Mad woman in the cellar
She picked up the ivory comb from the floor.
“Got you!” she screamed as she squashed a fat louse.
She ran the comb through her salt-and-pepper hair, hoping to catch more pests. Scratch, scratch, scratch. What was that? She got up, tried to cover her scrawny breasts with her torn sari. They were back, those demons. She would have to hide again.
The chant went on and on. She rammed her fingers into her ears. Nothing shut those demonic cries out. She ran and stumbled, ran and stumbled again. Where was it? Where was that place? Her safe place, near the rail tracks. The stench was overpowering. She pulled the cover off the manhole and stepped inside.
“Let the bitch go,” one of the boys said.
She looked at the ivory comb in her hand. Memories of her grandmother combing her hair – she smiled happily. It was time to go to the gates. She wrapped her torn sari carefully around her body, and cautiously peeped out of the manhole. They had gone, those horrid boys. She threw some water from the nearby hand pump on her face and sighed. The water felt good. People were staring. They always stared. Let them stare, she thought. She stumbled on, picturing those massive brass gates.
The cry paralyzed her. It wasn’t. It couldn’t be. A voice from her past.
She looked at him. The man on the sled had both arms heavily bandaged. His legs were mere stumps.
“You don’t recognize me, do you?”
“Are you going to the gates?”
“What gates?” she asked uneasily, tucking her ivory comb between her narrow breasts.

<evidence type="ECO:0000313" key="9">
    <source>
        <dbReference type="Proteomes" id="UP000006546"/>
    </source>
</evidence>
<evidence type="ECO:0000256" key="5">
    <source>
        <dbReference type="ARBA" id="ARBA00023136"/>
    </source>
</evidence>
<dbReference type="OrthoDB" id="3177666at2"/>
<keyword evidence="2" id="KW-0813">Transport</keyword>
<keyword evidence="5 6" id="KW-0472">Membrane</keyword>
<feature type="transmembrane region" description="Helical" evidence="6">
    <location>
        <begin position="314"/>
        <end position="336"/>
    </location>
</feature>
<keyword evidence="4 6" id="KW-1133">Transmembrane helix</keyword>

“You don’t have to be afraid of me. My manhood is gone. This wretched leprosy – wiped out all the sins I have ever committed in my past births.”
He laughed, spat on the sidewalk, and held out a pleading stump at passersby. They hurried past both of them, covering their mouths.
“Our oh so munificent Bandilanka people! They go to their temples, offer money and food to the gods … expiation of their sins against payment … and our kind starves.”
She began walking away from him. He followed her slowly, using both stumps as oars to push his cart forward.
The gates loomed ahead of them. Behind them, Malathi saw the outlines of the mansion. She quickened her pace. Finally. It was time. She stood in front of the brass bars.
Malathi looked down at the little girl.
“Here,” the girl said, as she pushed food wrapped in plantain leaves.
“Some rice, and lentils too.”
Malathi felt the tears coursing down her cheeks. She took the packet and turned to go.
“Wait, I have something else for you.”
The girl held out a bright red sari.
“This was Amma’s. But she says older women ought not to wear bright colors anymore. You can wear it, can’t you? You are young.”
Malathi thrust her hand through the bars to caress the girl’s face.
“Yes, I can wear it.”
The man on the cart smiled and nodded.
“Yes, she can wear it.”
That evening she walked down the main street of Bandilanka, proudly clad in her red sari, the ivory comb stuck in her ragged hair. She didn’t hear the cries of “Whore! Whore!” that followed her. She didn’t hear the sound of the suburban bus as it thundered up to her. The ivory comb flew through the air. The man on the cart caught it with both his stumped hands.